In speaking of the last report of the Michigan State Pomological Society, the editor refers to the law in our State preventing the spread of the yellows in the peach. The law was not made universal to apply to all counties of the State. For example, the people of Berrien county were so much opposed to the law that it could not be passed unless that county (and others) were exempt. The yellows 'was then quite common in Berrien county. The people would not attempt to prevent it by cutting out the diseased trees. The yellows have conquered, and sound peaches in that county arc very scarce articles.

In Van Buren county, as an example, the people cut out the diseased trees. Mr. Dyckman, who has sixty acres of peaches at South Haven, took out about fifty trees last year and about the same this year. The Horticultural Society of that place has a committee to look after the yellows. Those engaged in raisins fruit as their chief business understand the law, and are ready and willing to live up to it without any notification by the committee referred to.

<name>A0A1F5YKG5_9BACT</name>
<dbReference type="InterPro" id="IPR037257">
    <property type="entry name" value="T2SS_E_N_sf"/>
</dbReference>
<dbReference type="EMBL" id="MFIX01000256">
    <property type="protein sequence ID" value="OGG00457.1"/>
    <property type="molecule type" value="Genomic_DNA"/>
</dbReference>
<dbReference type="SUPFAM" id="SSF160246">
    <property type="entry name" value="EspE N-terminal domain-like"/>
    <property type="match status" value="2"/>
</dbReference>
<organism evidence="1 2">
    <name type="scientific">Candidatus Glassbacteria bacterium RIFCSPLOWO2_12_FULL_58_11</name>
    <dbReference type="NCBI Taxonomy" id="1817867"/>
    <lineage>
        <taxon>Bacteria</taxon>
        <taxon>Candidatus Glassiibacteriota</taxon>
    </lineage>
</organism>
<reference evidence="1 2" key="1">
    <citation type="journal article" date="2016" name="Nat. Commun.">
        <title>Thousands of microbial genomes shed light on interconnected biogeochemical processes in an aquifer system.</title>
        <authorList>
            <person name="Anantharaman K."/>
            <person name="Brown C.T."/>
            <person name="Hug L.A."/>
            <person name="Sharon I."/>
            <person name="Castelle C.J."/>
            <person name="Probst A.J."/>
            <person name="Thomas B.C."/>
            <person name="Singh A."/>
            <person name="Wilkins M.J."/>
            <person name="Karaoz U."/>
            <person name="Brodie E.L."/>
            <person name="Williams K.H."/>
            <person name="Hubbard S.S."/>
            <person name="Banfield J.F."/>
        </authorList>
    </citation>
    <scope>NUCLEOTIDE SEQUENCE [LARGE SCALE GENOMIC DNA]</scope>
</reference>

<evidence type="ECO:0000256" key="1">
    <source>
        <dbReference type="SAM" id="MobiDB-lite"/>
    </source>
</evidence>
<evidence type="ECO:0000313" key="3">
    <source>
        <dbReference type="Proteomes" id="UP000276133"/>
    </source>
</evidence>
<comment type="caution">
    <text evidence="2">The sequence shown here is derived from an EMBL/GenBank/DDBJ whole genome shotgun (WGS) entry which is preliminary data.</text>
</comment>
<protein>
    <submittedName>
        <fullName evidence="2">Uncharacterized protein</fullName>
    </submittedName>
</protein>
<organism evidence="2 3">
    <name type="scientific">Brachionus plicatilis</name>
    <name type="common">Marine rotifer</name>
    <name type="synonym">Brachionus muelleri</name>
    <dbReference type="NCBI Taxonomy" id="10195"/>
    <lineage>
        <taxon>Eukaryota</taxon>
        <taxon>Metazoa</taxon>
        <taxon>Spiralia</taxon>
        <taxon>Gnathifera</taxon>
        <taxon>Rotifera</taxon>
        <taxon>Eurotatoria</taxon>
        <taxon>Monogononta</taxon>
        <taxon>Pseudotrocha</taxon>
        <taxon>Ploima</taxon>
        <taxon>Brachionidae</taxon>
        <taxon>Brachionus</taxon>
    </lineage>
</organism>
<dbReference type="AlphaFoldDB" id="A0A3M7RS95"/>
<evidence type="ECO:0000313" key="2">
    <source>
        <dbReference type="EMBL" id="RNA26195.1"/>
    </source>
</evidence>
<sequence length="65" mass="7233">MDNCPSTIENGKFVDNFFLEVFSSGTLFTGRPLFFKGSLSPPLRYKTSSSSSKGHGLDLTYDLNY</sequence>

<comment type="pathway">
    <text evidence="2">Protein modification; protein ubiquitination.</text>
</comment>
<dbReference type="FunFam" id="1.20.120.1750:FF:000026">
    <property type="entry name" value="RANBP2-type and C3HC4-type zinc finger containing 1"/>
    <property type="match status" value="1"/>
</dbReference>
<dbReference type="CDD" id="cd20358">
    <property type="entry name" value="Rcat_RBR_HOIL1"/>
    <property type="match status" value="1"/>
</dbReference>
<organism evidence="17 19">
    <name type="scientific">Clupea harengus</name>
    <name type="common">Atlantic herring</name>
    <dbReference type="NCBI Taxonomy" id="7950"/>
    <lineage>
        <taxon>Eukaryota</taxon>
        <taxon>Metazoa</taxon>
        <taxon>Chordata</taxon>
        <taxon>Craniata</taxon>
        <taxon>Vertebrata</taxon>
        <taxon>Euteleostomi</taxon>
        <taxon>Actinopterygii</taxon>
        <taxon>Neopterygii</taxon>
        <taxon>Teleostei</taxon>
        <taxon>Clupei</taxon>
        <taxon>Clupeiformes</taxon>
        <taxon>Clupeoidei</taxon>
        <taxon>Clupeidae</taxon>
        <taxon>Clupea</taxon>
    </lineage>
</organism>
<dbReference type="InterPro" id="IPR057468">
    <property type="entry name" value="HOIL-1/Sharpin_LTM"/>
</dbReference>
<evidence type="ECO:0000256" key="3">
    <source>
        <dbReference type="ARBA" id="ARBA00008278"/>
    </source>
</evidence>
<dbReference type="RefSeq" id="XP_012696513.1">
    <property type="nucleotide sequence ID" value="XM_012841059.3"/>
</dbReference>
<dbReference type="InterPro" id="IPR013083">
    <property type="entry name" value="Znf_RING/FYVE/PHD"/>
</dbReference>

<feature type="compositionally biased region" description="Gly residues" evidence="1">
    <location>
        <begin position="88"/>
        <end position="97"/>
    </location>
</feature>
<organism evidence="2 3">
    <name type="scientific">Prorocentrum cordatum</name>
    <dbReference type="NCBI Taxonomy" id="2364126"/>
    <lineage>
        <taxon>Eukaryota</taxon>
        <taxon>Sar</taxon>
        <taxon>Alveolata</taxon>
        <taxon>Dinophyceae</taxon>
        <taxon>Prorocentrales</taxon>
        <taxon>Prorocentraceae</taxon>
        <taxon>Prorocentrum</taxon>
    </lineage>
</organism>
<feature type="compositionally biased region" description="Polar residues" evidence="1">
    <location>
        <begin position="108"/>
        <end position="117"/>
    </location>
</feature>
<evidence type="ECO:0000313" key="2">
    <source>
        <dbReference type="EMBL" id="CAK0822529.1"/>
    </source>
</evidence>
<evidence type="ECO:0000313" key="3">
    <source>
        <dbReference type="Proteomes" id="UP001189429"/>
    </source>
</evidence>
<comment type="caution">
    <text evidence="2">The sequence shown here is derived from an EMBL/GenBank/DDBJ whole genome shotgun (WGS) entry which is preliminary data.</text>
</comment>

There are some farmers in the outskirts of the peach region who need watching. They all yield to the request of the committee when called on to cut out the trees. If they are likely to be slow, the committee take along an axe and do the work themselves, at once. The law is well enforced, so far as I can learn, in the counties which wanted the law and which obtained its passage. They believe that the execution of the law is their only hope for a peach crop - that without this thinning process all must soon yield to the yellows. Some others, as I heard say in Berrien county, believe that in a short time the yellows will overcome all opposition in South Haven and other places where they remove diseased trees.